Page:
pop culture

Empire's Take On Bipolar Disorder is Real by Diamond Coleman

It's no surprise that mental illness is a topic that is not discussed nearly enough in most non-white communities. As a black person who suffers from anxiety and knows others who have a mental disorder, however, I’ve witnessed firsthand the ways in which we generally treat one of our own having one. It’s true that we all know someone—whether it be a brother, sister, best friend, or parent—who is plagued with a mental illness, but I find that the issue is oftentimes swept under the rug. By refusing to educate ourselves and talk about it in a public forum, we inevitably set our community up for failure.

How is one supposed to seek help without the fear of being judged if the issue is rarely talked about in the first place? How does one find solace in knowing that they’re not alone in this kind of suffering if others who have a mental disorder are silenced?

This is why when the TV show Empire unveiled one of its pivotal characters, Andre Lyon, as having bipolar disorder, I was thankful to creators Lee Daniels and Danny Strong for bringing to light a reality that many black individuals face. I cannot remember the last time I saw a black person on TV or in a movie—a dramatization or not—who struggled with a mental disorder. Usually, it’s a white woman à la Toni Collette in United States of Tara, or a severely troubled white teen like Jake Gyllenhaal in the dark-drama film Donnie Darko.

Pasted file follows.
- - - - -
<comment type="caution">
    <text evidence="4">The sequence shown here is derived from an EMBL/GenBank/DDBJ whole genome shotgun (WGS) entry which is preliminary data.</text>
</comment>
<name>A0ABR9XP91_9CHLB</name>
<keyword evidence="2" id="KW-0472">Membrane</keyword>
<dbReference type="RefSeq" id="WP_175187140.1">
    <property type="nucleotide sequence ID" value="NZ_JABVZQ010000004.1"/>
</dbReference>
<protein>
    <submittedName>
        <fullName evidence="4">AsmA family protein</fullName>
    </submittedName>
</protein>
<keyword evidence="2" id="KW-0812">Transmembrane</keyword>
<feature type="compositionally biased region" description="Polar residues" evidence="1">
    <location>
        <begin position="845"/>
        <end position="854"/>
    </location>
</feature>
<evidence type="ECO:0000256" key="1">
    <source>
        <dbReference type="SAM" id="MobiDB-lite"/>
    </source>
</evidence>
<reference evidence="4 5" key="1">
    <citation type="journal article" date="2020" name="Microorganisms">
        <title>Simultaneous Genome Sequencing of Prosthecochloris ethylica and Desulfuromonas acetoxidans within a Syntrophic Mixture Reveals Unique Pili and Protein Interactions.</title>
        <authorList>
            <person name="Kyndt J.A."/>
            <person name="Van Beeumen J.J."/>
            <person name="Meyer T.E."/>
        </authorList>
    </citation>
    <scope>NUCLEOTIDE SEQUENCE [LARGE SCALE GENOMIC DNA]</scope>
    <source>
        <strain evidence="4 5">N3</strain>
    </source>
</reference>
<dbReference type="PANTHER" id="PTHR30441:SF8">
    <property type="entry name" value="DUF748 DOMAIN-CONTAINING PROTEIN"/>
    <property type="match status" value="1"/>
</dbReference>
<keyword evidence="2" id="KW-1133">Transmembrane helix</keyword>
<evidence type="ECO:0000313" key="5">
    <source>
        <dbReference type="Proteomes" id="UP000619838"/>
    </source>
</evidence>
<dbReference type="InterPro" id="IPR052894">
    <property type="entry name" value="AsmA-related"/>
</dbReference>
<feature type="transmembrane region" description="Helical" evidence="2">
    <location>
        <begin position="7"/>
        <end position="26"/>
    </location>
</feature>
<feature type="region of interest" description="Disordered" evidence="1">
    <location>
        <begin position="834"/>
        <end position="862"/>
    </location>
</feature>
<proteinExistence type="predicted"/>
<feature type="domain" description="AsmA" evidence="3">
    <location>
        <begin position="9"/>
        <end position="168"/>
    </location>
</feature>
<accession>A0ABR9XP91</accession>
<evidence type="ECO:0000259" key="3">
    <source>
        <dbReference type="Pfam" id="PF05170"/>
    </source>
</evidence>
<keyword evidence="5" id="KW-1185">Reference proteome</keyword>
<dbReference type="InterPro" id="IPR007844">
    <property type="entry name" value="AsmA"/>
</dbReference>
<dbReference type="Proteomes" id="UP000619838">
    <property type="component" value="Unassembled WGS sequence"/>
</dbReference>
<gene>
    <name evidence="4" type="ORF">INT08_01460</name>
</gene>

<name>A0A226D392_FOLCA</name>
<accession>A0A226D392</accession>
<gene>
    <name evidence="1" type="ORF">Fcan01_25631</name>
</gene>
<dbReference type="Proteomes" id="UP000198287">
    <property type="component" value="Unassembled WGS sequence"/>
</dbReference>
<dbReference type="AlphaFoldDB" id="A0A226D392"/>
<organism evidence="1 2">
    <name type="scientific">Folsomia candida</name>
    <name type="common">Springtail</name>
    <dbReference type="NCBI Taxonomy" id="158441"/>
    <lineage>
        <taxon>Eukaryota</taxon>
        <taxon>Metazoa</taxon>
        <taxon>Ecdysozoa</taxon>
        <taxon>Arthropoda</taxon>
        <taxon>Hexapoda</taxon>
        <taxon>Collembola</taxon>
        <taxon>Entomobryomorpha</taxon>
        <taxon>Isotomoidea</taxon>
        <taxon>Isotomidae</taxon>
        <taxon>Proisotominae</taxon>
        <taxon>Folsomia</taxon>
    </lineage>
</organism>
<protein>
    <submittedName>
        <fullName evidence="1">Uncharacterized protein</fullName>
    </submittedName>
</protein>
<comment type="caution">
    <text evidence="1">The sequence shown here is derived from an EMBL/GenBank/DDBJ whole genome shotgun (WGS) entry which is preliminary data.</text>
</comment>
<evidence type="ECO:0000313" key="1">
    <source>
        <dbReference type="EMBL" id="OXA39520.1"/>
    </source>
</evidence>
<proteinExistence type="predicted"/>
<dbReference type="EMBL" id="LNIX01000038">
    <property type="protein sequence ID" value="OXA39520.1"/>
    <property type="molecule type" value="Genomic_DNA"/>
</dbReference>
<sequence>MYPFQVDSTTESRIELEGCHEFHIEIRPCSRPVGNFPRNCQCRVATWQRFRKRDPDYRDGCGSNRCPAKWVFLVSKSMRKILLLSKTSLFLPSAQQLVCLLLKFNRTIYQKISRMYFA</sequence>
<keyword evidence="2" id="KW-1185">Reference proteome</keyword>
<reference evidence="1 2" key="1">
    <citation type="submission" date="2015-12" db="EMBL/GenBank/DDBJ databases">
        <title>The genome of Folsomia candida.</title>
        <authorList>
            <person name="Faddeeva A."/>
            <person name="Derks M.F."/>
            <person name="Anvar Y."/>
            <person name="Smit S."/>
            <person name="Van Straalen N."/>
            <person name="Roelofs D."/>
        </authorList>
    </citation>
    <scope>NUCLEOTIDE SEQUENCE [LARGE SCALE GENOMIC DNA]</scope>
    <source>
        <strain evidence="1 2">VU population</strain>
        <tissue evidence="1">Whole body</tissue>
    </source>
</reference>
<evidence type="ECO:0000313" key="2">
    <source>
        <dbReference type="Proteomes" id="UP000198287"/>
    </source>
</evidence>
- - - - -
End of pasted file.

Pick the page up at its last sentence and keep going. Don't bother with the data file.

Yes, these stories are real for many individuals regardless of race, but the mere fact that black people are often left out of the narrative makes it seem as if it’s not real for us.

While the show’s portrayal of bipolar disorder has been criticized by many for its inaccuracy and disregard for depicting the nuances of the illness, I believe that there exists someone who battles with it in the same manner that Andre does. That is not to say that his experience is representative of bipolar disorder as a whole, but that it is relatable in one way or another.

Andre’s illness has worsened as of late, mainly due to the fact that he made the irrational decision to stop taking his meds. This choice resulted in his having extreme emotional highs and lows all within the span of a single day, a turning point of the series that criticizers perceive as unrealistic. As someone who doesn’t have bipolar disorder and has never suffered from a mental illness, I cannot deem Andre’s drastic and quick change in moods unreal. It would be unfair of me to draw such a conclusion.